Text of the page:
Four out of five South Carolina schools fell short of meeting Adequate Yearly Progress in 2008 as federal goals increased.
Adequate Yearly Progress is the federal school report card for No Child Left Behind standards. Each year schools must meet 100 percent of educational goals, varying from 17 to 21 objectives, to pass federal guidelines.
The goal is to have al students meet proficient, or B-plus averages, in English/language arts and math curricula by 2014.
Officials blame the poor showing on the federal government's decision to move test score targets for elementary and middle schools up more than 50 percent from last year’s requirements.
For example, schools in which 38.2 percent of pupils scored proficient in English last year would need to score 58.8 percent proficient this year to meet standards.
Complete data for the state, districts and high schools, however, won’t be available until next week because of computation errors.
Only eight elementary and middle schools in Aiken County met 100 percent of goals. No elementary or middle school in Edgefield, Barnwell or McCormick counties met AYP.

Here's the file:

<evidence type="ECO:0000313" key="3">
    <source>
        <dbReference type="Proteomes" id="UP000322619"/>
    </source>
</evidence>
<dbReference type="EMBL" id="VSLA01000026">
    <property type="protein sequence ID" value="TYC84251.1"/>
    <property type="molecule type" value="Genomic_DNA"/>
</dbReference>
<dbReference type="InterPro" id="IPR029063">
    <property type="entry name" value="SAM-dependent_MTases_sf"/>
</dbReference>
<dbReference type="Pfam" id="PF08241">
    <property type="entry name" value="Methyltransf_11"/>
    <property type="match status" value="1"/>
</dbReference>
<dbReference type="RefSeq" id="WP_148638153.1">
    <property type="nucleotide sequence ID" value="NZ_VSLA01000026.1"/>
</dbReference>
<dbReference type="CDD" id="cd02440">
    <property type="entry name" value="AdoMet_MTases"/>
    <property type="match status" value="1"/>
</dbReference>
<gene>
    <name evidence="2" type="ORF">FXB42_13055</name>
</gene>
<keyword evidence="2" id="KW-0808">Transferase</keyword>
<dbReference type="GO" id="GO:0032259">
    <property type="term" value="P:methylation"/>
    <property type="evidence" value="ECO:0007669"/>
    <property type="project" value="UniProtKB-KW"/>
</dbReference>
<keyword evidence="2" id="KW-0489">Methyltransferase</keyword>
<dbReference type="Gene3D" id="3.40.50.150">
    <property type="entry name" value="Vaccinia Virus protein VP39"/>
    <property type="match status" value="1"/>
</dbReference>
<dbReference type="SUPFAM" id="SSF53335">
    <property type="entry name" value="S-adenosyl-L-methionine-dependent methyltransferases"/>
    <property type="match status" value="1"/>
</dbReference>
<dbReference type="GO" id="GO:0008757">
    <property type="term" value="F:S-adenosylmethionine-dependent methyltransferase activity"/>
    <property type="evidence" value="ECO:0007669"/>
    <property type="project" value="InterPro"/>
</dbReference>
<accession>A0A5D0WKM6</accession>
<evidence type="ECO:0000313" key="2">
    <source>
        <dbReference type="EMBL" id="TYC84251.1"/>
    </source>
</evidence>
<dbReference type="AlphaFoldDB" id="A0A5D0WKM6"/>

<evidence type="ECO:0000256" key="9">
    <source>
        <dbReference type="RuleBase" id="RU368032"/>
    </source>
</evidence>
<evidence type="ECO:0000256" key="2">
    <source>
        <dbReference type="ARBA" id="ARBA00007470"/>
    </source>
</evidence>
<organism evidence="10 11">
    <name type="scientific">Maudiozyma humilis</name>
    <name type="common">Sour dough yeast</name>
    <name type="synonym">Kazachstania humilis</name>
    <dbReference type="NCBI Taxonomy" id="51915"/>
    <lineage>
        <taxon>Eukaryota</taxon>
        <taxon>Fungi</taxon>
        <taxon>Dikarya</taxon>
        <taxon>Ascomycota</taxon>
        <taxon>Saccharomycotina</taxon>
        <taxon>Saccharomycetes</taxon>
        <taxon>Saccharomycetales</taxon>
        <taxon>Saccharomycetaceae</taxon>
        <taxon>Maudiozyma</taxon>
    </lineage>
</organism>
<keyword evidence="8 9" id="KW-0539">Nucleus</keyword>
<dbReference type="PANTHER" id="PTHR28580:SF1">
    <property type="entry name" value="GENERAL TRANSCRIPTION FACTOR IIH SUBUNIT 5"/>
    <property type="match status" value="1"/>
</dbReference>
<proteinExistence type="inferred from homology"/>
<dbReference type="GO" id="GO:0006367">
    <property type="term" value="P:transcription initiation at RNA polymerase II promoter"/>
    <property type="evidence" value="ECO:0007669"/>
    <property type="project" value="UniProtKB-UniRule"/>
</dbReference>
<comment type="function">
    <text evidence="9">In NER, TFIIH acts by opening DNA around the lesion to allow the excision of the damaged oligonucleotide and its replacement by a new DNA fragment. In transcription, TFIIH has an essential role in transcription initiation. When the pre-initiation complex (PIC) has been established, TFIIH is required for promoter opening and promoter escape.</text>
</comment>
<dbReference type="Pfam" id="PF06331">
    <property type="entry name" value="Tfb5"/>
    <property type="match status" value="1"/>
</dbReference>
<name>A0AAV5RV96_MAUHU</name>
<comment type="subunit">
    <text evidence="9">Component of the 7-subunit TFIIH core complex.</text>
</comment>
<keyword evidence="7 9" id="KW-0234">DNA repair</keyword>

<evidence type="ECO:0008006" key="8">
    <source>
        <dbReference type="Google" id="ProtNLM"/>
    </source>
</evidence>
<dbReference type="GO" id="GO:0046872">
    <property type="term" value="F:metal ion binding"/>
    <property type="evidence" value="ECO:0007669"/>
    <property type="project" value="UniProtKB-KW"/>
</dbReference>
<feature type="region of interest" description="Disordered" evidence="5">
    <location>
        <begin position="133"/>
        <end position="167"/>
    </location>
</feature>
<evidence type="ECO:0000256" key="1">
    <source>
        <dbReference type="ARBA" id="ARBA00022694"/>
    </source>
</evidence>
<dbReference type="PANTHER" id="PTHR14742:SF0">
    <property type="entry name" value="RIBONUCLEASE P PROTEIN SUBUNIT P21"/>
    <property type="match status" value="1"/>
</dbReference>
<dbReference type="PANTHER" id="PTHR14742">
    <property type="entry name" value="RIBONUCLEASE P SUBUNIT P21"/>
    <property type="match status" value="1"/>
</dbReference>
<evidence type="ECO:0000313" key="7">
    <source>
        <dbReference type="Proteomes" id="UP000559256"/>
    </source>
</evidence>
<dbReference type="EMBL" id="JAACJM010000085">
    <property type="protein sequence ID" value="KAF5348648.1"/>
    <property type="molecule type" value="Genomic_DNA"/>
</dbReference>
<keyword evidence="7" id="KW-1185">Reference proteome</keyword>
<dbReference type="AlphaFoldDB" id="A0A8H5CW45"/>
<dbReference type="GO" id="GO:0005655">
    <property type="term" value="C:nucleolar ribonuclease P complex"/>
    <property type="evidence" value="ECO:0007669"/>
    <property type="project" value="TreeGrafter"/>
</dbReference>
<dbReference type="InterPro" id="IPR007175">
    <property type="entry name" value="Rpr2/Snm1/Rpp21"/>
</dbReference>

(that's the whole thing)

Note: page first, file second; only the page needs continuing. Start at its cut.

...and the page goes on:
“Principals will have trouble explaining why their schools didn’t meet AYP for the first time even though their performance improved,” state Education Superintendent Jim Rex Schools said in a press release. “It’s a perplexing message when your school appears to be getting better and worse at the same time. Your gain ends up looking like a loss.”
AYP reports scores for all students, including subgroups based on race, ethnicity, disability and income.
Schools not meeting all progress goals each year are deemed “failing” under federal guidelines.
SCHOOLS MEETING ALL PROGRESS GOALS
Aiken Elementary, Belvedere Elementary, Chukker Creek Elementary, Byrd Elementary, Gloverville Elementary, North Augusta Elementary, North Augusta Middle, Oakwood-Windsor Elementary